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|Manufacturer||Triumph Motor Company|
|Body and chassis|
|Transmission||4-speed manual, optional overdrive|
|Wheelbase||2,240 mm (88 in)|
|Length||3,902 mm (154 in)|
|Width||1,470 mm (58 in)|
|Height||1,170 mm (46 in)|
|Kerb weight||1,030 kg (2,271 lb)|
Visually similar to the TR4 (also styled by Michelotti), the TR5 roadster sported Triumph's much more powerful 2.5-litre straight-6, fitted with Lucas mechanical fuel-injection and producing 150 bhp (110 kW). Price pressures and tighter emissions standards in the U.S. resulted in a much less powerful carburetted version, the TR250, being sold on the North American market.
Standard equipment included front disc brakes, independent rear suspension, rack and pinion steering and a four speed gearbox. Optional extras included overdrive and wire wheels. In 1968 the basic price of the TR5 in the UK was £1,260 including taxes, with wire wheels being another £38, overdrive £60 and a tonneau cover another £13.
The TR5 was available with the "Surrey Top" hard top, a weather protection system with rigid rear section including the rear window and removable fabric section over the driver and passenger's heads.
A curious feature of the TR5/Lucas petrol injection system was the very frequent occurrence of an intermittent power failure when the fuel tank was no more than a quarter full. In order to provide fresh fuel at the distributor, free from overheating/soak, unused fuel was returned to the tank where it entered very close to the high pressure fuel pump. When the fuel level fell below critical (about 3 gallons), sloshing would cause the pump to pick up a slightly aerated mixture which was sent to the fuel distributor. Unused fuel (still aerated) then passed back to the tank and was discharged close to the pump, a proportion of it being picked up and recycled to the distributor. As this cycle was repeated, gradually the volume of air in the pumped fuel reached a level where it began to affect the running of the engine. Adding as little as one gallon to the tank seemed to cure the problem. The similarly engineered contemporary saloon overcame this problem with a petrol tank specially designed for the fuel injected model. This incorporated an anti-slosh cup to ensure that the fuel outlet remained covered with fuel when the tank level was low.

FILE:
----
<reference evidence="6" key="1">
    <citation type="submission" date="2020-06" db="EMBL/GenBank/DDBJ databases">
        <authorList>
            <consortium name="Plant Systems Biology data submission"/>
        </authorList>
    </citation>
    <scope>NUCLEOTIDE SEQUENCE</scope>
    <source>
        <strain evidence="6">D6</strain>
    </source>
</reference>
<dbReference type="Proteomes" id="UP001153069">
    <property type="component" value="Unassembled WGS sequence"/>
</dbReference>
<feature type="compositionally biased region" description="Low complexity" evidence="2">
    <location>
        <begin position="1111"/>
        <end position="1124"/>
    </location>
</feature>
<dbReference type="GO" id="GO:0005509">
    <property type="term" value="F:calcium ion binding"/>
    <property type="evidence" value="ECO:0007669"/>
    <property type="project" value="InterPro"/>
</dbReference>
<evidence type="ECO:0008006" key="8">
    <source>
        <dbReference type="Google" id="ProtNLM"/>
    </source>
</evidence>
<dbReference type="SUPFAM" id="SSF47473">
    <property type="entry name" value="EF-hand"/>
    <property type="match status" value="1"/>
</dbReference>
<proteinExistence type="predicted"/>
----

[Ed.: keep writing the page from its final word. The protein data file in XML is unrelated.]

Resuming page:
Taken from the UK sales brochure.
|New White||Black / Matador Red|
|Triumph Racing Green||Black, Light Tan|
|Jasmine Yellow||Black / Light Tan|
|Royal Blue||Black / Shadow Blue|
|Valencia Blue||Black / Light Tan|
The fuel-injected engine could propel the TR5 from 0–50 mph (80 km/h) in 6.5 seconds, reaching a top speed of 125 mph (201 km/h). Road tests at the time reported slightly different performance figures:
|Sports Car World
|Cars & Car Conversions
4 May 1968
|0-50 mph (80 km/h)||6.2 s||6.4 s||6.3 s|
|Top Speed||118 mph (190 km/h)||112 mph (180 km/h)||117 mph (188 km/h)|
The TR5 engine was carried forward to the TR6.
The TR5 was produced in small numbers when compared with the later TR6, with just 2,947 units produced; the first car was assembled on 29 August 1967 and the last on 19 September 1968. Of these, 1,161 were destined for the UK market, the remainder were left hand drive and were exported to France, Belgium and Germany amongst other countries. In the first quarter of 2011 there were approximately 410 licensed and 74 SORN TR5s registered with the DVLA.
The Triumph TR250 was built during the same period for the North American market. Price pressures and tighter emission regulations resulted in twin Zenith-Stromberg carburettors being fitted instead of the TR5's Lucas fuel injection system. Otherwise it is nearly identical.
Turning circle: 10.1 m (33 ft)
|Wikimedia Commons has media related to Triumph TR5.|
|Small family car||Mayflower||Herald|
|Large family car||1800 Town & Country||2000 Saloon||Renown||2000 / 2.5 PI||2000 / 2.5 PI / 2500|
|Prototypes and cancelled projects:|